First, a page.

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As the financial year draws to a close, many lawyers have been left wondering what they can tax deduct during the coronavirus pandemic.

Toilet paper: because in coronavirus times, it’s arguably harder to get than a law degree.

A deluxe king size bed: law firms used to pay for your fancy stand-up desk, so why shouldn’t you be able to claim your fancy new lie-down desk?

Coloured pencils: for colouring in your briefs “mindfully”.

Noise cancelling headphones: the connection to law is “hearing”. Also, now you don’t have to hear your neighbour work on their new album. And don’t even think about releasing your own lame songs “don’t go defaming my heart” or “how deep is your pocket”.

Scales: to measure justice but also monitor your ever increasing iso weight.

A razor: to shred documents or shave your hair off during your identity crisis. 

Netflix subscription: as a lawyer, it is your fundamental duty to research Carol Baskin’s guilt by watching Tiger King on repeat.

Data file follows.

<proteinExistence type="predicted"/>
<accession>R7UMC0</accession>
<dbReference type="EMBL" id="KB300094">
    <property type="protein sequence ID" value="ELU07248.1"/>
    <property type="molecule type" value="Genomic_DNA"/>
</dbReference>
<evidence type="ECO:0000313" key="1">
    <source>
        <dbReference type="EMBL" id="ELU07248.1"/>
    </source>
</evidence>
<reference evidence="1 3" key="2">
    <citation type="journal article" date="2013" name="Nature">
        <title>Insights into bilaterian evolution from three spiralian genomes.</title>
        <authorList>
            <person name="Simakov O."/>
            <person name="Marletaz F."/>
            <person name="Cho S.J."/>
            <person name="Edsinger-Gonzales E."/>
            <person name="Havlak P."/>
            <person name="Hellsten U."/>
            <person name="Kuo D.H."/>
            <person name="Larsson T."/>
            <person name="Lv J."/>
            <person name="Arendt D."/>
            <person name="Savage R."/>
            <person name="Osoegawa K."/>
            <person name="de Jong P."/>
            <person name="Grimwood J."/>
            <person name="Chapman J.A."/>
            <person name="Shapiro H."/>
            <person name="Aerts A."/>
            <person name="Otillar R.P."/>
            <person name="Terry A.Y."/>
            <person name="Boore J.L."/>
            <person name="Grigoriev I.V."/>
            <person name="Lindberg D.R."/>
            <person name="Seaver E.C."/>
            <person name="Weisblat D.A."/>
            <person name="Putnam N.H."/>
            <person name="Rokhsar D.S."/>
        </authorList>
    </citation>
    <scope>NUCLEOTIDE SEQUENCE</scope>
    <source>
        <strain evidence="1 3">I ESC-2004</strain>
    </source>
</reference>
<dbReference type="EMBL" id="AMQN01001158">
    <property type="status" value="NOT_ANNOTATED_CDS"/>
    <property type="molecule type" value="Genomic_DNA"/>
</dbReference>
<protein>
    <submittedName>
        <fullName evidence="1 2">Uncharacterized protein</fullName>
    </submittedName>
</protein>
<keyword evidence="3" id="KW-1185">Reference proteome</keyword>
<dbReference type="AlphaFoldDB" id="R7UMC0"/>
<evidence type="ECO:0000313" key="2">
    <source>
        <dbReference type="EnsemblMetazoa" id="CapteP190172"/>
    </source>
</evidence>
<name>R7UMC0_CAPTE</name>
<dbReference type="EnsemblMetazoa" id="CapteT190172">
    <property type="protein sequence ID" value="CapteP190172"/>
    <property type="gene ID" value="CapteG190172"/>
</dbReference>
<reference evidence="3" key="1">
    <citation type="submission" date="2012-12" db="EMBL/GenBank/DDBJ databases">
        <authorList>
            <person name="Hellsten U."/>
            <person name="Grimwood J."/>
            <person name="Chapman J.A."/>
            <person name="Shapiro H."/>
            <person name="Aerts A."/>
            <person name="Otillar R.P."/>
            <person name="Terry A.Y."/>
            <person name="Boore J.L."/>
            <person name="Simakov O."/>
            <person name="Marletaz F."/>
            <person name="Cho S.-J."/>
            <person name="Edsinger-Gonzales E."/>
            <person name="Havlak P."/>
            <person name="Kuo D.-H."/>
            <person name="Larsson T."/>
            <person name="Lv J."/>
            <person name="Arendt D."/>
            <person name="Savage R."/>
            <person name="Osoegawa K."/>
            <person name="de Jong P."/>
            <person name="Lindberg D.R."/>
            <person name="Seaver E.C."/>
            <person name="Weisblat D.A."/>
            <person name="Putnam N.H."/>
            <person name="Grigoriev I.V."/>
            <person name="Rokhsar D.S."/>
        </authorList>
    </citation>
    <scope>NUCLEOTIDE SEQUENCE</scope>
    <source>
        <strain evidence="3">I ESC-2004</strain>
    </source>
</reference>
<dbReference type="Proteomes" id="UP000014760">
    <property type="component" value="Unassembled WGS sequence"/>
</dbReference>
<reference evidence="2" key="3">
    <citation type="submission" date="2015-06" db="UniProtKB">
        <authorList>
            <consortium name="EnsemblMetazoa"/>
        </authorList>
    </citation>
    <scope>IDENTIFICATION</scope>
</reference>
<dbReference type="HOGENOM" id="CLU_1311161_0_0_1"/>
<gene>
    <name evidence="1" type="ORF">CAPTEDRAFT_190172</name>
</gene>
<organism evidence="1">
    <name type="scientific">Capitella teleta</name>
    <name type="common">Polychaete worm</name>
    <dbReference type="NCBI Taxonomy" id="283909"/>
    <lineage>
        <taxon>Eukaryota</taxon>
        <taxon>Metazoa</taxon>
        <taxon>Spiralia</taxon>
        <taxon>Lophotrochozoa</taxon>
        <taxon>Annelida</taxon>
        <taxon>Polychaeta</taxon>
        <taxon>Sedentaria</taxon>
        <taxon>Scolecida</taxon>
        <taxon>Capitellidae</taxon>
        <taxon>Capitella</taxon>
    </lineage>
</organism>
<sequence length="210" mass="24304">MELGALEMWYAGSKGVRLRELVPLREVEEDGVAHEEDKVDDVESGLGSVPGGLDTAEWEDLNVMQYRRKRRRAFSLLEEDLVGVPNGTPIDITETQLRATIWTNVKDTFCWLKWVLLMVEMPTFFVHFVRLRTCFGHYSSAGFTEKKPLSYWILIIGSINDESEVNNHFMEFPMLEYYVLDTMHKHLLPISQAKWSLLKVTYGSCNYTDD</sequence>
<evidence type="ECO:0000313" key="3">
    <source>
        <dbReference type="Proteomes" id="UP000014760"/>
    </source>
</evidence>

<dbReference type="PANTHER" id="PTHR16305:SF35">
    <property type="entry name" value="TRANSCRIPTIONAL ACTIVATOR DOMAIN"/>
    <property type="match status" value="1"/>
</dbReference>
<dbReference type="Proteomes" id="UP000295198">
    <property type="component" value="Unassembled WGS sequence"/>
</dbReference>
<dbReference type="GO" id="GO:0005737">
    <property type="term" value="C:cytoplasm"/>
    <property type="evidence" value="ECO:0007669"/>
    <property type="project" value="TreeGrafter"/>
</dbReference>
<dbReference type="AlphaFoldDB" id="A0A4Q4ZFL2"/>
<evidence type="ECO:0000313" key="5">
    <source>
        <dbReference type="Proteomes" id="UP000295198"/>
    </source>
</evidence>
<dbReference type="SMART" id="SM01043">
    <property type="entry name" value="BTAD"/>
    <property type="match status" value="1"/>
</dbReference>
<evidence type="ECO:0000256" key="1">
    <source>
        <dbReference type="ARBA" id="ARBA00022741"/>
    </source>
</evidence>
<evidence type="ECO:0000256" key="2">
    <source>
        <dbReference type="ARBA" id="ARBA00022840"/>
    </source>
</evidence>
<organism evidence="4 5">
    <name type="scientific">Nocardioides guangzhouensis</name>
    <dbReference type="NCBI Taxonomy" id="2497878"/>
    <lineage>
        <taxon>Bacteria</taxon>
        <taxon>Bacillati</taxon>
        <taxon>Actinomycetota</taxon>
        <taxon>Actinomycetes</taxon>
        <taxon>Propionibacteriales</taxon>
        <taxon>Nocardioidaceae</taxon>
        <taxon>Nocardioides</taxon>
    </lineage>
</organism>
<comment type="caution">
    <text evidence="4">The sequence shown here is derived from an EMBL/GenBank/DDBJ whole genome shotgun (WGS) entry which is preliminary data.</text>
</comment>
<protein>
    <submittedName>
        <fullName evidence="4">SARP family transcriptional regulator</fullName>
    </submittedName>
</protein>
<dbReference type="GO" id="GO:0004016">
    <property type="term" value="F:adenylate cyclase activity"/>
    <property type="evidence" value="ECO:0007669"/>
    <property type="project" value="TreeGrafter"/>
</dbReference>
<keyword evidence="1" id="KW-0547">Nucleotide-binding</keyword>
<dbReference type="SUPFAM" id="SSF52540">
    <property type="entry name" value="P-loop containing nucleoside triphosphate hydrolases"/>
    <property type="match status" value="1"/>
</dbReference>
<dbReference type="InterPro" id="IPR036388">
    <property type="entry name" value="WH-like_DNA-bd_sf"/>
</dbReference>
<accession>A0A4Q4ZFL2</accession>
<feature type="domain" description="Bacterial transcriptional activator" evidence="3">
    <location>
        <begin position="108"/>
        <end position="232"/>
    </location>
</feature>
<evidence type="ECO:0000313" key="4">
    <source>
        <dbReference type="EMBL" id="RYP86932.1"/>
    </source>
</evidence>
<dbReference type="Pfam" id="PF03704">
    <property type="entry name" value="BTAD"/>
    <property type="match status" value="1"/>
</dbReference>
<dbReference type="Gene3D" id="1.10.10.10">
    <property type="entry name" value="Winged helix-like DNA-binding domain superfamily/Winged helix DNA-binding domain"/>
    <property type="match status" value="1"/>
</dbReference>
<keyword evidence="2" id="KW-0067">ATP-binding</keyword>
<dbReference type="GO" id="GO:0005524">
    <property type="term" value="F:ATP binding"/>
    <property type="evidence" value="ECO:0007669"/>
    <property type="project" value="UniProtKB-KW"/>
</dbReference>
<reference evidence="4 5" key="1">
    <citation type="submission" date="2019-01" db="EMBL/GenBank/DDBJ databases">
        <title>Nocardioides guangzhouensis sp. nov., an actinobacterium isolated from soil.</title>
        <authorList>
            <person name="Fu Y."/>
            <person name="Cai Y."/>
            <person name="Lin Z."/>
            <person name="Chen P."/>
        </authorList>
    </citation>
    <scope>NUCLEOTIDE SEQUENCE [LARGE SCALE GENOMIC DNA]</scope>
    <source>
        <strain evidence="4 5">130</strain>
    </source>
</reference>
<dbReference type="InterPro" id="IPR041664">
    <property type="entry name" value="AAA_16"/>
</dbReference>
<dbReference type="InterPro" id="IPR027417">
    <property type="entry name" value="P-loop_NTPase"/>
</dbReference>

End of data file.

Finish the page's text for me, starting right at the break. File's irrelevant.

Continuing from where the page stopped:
Uber eats: for client meetings … by yourself …

Bleach: Trump says it cures COVID-19 and if nothing else you can use it to destroy evidence.

Costumes from eBay: sometimes you have to put the “act” in actus reus. Clients will appreciate the theatrical re-enactment of their cases via Zoom.

Puzzle: because there are as many sections as the Corporations Act 2001 (Cth).

A clock or watch: to know what day it is and how many six-minute billing periods you spent “practising law” (learning to knit).

Milk: because, like a civil suit, if you leave it beyond its limitation period it’s useless.  

Guitar: a lawyer without an annoying instrument is like the Civil Liability Act 2002 (NSW) – a complete waste of time.

A cage: restorative justice doesn’t always work against children who are bored at home. 

A gavel: to tenderise meat for a new Jamie Oliver dish you’re cooking at 11am on a Tuesday.

Sanitary products: who says it can’t be a legal pad?

Coffee: the more grounds (of review) you can establish, the better chance you have of overturning an administrative decision.

A weighted blanket: to feel the full force of the law and hide from your children.

Wigs: like a judge, you can’t be bothered doing your hair every day for meetings on Zoom.

Law textbooks: to build a wall to stop you from yelling at your partner who is also working from home on the same dining table and “chews really loudly”.

Mask: to help stop the spread but also because lawyers should really stop speaking so much.

Briefs: both the legal and underwear type are tax deductible.